Using Tormach Machines for Gaming Industry Production

Charlie Brumfield was an old-school Dungeons and Dragons player looking for a gift for some of his gaming buddies when he decided to start up Artisan Dice. “Within 48 hours I found myself in the dice-making business,” Brumfield says. “Our first day in business I built a website, put it up Sunday night, and by 6:00 AM Monday morning we had $1700 in sales. It’s been rockin’ and rollin’ ever since.”

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Reducing Lead Time in Event Production with Tormach

When you go to a concert or attend a major event, the fanfare and spectacle of the event are what captures your attention, but there is an array of event production going on in the background to make everything happen. Steven Anschutz at Entertainment Fabrication uses his PCNC 1100 to excel in the niche industry of event and staging production by creating various specialized parts to make industry-standard components work with each other, as well as not-so-standard components.

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Balancing the Worlds of Digital Fabrication and the Master Craftsman

Ilan Dei owns and operates a full-service design and manufacturing facility that helps emerging companies create a memorable and iconic identity and brand in the heart of Venice, California.

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Workholding of the Month: Tombstones

When you’re looking to do production work, or just looking to machine multiple parts at the same time, a CNC tombstone provides a way to fit several parts for many different operations into the same setup. When combined with an automatic tool changer (ATC), a tombstone can provide an easy solution to milling multiple parts that you can set and forget while your parts are machined.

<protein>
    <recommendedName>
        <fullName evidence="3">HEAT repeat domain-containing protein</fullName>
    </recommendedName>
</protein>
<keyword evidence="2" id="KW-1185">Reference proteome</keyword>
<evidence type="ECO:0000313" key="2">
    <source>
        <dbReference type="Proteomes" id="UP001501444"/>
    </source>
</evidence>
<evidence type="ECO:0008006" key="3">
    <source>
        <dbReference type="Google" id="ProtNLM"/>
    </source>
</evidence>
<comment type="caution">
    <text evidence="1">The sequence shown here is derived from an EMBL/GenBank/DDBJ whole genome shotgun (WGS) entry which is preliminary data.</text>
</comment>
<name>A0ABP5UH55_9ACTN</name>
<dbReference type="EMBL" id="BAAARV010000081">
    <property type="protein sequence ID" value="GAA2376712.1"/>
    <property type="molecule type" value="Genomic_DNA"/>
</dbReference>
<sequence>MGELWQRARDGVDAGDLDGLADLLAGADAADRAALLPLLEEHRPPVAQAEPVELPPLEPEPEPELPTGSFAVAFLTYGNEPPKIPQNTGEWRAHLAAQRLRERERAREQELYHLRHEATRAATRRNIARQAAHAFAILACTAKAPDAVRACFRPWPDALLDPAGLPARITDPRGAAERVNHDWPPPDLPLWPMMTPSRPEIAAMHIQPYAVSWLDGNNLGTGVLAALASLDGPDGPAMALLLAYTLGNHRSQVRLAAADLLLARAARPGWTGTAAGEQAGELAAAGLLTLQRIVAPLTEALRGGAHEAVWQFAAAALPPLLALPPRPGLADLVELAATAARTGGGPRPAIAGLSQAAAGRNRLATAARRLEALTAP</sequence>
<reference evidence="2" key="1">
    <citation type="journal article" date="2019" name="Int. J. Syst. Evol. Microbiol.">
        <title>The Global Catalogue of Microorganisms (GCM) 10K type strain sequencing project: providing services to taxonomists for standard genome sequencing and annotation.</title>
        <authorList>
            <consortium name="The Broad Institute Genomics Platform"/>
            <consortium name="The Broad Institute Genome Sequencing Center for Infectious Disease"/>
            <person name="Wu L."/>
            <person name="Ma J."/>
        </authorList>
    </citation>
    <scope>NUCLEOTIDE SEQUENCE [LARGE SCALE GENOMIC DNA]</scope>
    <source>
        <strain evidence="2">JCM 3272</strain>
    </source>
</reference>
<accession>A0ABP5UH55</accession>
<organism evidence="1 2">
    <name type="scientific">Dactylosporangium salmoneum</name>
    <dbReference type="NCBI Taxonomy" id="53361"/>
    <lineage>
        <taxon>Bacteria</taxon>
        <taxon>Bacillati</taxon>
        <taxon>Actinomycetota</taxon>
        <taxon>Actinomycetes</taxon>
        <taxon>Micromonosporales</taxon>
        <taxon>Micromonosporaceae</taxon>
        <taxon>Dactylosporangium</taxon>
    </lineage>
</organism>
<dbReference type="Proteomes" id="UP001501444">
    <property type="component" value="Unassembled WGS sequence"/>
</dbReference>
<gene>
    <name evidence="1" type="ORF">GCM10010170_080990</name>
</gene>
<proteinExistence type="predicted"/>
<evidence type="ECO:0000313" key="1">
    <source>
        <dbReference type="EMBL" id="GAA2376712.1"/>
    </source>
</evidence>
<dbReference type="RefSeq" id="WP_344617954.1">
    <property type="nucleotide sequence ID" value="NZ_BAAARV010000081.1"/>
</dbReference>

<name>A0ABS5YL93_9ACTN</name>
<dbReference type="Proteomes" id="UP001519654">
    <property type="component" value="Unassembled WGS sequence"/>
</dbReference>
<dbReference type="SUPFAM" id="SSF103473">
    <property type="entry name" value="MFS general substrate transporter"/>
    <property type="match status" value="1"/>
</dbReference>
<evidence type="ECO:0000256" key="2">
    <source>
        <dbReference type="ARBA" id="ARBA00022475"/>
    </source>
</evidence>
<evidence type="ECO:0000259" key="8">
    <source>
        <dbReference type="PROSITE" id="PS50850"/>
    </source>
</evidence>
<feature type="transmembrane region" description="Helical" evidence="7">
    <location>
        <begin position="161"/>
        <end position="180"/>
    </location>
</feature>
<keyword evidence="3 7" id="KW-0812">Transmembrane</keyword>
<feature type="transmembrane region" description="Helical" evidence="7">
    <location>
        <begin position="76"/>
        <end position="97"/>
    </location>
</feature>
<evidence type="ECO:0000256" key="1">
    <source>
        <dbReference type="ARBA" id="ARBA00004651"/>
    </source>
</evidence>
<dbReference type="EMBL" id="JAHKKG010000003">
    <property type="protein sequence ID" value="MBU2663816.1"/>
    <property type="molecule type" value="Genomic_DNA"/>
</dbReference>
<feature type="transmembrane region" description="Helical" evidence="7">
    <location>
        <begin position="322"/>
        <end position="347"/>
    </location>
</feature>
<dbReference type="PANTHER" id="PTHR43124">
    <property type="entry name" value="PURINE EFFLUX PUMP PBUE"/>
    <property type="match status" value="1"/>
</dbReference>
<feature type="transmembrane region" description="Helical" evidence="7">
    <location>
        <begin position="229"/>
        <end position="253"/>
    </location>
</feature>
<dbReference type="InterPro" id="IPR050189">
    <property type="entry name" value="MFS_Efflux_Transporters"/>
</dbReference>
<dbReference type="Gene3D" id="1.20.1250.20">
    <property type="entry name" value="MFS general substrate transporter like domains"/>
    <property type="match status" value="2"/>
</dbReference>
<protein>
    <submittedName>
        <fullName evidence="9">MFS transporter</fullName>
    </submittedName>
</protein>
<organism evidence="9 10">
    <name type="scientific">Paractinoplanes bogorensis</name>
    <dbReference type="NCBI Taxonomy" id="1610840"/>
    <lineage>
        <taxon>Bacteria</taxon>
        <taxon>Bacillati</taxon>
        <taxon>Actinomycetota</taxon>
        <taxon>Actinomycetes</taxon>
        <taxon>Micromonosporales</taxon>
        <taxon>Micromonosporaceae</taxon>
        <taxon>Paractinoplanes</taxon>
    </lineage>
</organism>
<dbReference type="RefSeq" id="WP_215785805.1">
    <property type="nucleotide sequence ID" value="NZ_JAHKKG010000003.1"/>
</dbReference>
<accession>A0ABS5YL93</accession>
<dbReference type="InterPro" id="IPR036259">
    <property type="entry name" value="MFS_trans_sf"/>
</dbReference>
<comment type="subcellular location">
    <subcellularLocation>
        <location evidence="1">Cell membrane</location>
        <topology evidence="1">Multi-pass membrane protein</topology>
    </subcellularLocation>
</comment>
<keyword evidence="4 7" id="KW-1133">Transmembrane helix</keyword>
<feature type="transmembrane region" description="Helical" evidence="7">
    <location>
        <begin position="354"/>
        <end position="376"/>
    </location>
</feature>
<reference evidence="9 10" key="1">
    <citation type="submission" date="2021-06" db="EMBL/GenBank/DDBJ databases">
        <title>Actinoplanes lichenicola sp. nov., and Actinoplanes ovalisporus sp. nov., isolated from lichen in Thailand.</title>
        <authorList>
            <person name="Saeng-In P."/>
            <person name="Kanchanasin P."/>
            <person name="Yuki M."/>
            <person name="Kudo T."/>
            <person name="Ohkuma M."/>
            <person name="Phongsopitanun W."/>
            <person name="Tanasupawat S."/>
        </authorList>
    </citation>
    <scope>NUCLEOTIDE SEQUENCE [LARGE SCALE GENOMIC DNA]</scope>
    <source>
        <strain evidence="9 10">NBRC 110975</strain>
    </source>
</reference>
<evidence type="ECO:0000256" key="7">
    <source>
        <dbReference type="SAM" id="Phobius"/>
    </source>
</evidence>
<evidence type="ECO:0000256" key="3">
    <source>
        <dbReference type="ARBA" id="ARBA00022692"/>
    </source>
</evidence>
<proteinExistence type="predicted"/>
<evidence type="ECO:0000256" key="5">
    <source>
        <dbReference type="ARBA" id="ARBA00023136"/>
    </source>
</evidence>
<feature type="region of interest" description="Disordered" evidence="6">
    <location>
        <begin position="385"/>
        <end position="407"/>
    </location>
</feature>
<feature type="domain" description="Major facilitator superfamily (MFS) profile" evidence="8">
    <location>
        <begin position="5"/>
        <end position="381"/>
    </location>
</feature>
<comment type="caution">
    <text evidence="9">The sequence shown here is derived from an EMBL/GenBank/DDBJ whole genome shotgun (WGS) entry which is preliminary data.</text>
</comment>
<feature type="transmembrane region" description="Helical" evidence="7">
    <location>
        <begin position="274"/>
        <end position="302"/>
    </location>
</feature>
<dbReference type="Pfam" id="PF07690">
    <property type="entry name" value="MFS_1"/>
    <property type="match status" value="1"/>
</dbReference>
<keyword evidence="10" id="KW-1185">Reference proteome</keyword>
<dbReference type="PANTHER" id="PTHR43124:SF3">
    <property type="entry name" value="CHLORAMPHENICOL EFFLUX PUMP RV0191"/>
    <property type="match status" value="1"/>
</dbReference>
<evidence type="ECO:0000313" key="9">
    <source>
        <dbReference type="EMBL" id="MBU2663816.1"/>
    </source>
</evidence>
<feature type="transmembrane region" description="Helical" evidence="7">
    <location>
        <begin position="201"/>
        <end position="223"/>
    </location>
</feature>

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Expanding an Education with Tormach Machine Tools

Matt Pyle is a student at Buffalo State University in New York. Though he has had some shop experience while getting his Associates Degree in mechanical engineering technology, he is mostly self-taught when it comes to machine operation. 

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Getting from Idea to Part: CAD – CAM – Cutting

Concept

Getting from a conceptual idea to a realized part is an important process to understand, whether you’re a maker looking to invent something for the world or a design engineer looking to get a new project off the ground. Once an idea is developed, the process turns to CAD (computer aided design). Using programs like Fusion 360, OnShape, or Solidworks, 3D models are created to provide a virtual version of your idea.

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